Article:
Locoregional Therapy of Hepatocellular-Cholangiocarcinoma versus Hepatocellular Carcinoma: A Propensity Score-Matched Study
Do patients with unresectable hepatocellular-cholangiocarcinoma have different outcomes following locoregional therapy compared to hepatocellular carcinoma patients?
Patients with hepatocellular-cholangiocarcinoma have reduced performance free survival and increased distant progression following locoregional therapy compared to hepatocellular carcinoma patients.
Yu-Hui Huang, et al. Locoregional Therapy of Hepatocellular-Cholangiocarcinoma versus Hepatocellular Carcinoma: A Propensity Score-Matched Study. Journal of Vascular and Interventional Radiology. Sept, 2019: 30; 9.
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Figure 1. Tumor response by modified Response Evaluation Criteria in Solid Tumors following LRT of (a) the entire cohort and (b) the propensity score–matched cohort. (c) On univariate analysis, objective response rate was 30% for HCC-CC and 71% for HCC (OR 0.2, 95% CI 0.05–0.8, P = .02). (d) After propensity score matching, objective response rate was 30% for HCC-CC and 50% for HCC (OR 0.5, 95% CI 0.12–2.2, P = .3). PD = progressive disease; SD = stable disease.
SummaryMixed hepatocellular-cholangiocarcinoma (HCC-CC) tumors are rare malignancy, comprising less than 5% of primary liver malignancies. Previously published median survival data demonstrated poor outcomes following curative resection with additional high rates of recurrence. Additionally, there has been a reported high level of recurrence following liver transplantation in this population. Currently, there is no accepted treatment paradigm for unresectable disease. Small studies have demonstrated benefit of chemoembolization in this population. The authors intended to evaluate the efficacy of local regional therapy of unresectable HCC-CC patients with propensity-scored matched patients with hepatocellular carcinoma (HCC).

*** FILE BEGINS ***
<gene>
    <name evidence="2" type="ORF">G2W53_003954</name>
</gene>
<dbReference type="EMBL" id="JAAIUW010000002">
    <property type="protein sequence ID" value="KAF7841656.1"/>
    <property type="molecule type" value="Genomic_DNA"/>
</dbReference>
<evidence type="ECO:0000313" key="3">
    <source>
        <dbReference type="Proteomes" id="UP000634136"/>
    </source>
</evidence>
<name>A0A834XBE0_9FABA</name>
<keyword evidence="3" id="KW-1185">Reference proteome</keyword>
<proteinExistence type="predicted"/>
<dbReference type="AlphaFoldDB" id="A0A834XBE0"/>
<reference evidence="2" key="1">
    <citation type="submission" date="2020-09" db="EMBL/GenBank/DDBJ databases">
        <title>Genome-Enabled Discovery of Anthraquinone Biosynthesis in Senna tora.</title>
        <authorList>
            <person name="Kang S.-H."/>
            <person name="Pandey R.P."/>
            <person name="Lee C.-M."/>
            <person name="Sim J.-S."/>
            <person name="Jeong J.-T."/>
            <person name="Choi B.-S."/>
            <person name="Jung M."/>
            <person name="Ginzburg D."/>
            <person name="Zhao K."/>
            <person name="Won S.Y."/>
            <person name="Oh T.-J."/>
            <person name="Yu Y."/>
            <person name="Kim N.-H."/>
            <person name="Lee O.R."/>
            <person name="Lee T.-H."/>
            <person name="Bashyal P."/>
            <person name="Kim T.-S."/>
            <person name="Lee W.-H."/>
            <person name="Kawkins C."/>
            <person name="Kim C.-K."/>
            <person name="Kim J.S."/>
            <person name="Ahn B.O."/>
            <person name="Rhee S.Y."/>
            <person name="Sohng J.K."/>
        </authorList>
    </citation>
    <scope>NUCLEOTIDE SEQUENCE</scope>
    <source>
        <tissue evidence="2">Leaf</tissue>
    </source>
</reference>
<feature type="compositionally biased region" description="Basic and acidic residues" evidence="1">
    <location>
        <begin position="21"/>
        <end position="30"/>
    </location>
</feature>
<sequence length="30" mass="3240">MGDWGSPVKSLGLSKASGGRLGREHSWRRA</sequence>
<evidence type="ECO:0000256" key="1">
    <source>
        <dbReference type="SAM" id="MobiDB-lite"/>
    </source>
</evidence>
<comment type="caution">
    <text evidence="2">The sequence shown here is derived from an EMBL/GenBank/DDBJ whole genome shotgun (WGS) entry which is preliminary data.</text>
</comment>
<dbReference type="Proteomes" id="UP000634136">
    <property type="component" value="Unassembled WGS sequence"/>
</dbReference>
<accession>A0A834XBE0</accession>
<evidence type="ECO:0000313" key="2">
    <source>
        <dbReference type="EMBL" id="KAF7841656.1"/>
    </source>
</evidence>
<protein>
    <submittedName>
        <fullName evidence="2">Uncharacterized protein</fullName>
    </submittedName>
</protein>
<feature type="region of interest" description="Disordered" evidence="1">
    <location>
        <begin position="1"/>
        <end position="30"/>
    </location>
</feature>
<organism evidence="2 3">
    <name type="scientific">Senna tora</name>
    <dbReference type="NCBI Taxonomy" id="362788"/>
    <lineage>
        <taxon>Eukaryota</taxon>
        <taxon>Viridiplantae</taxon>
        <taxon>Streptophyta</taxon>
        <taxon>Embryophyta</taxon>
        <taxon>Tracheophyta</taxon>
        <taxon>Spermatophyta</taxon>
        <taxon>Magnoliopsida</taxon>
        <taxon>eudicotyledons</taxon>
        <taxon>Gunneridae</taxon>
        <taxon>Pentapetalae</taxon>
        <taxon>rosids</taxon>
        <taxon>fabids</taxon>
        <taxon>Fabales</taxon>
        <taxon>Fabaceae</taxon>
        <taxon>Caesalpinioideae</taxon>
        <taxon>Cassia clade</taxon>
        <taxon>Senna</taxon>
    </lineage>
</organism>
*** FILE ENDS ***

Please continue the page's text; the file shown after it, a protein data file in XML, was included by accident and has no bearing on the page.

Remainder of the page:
10 patients with HCC-CC treated were identified. Treatments included conventional chemoembolization, radiofrequency ablation, or radioembolization with both glass and resin microspheres. Imaging was performed 1-month following treatment and at 3 month intervals and were evaluated using Response Evaluation Criteria in Solid Tumors (RECIST criteria). Within the propensity-score matched cohorts, objective response was 30% for HCC-CC and 50% for HCC. Additionally, progression free survival was shorter for the HCC-CC population, 2.4 months, compared to 6 months for HCC. HCC-CC patients also had a higher rate of distant progression (60% versus 30%).
CommentaryWhile small in size, this study indicates that patients with HCC-CC have worse outcomes compared to similar patients with HCC after local regional therapy. This justifies a need for dedicated treatment algorithms for HCC-CC and that adjuvant therapy may be necessary. Additionally, further investigation is needed to evaluate the efficacy of the first and second line systemic agents currently approved for HCC in the HCC-CC population.
This study has the standard limitations that come with the small sample size and retrospective nature, however given the rarity of HCC-CC, much of this is expected and difficult to avoid. The use of propensity score-matched analysis attempted to minimize confounding variables. Additionally, the study is limited due to the heterogeneity of treatment provided to the HCC-CC cohort, including a mix of resin and glass microspheres for radioembolization.
David M Mauro, MD
Department of Radiology, Vascular and Interventional Radiology
University of North Carolina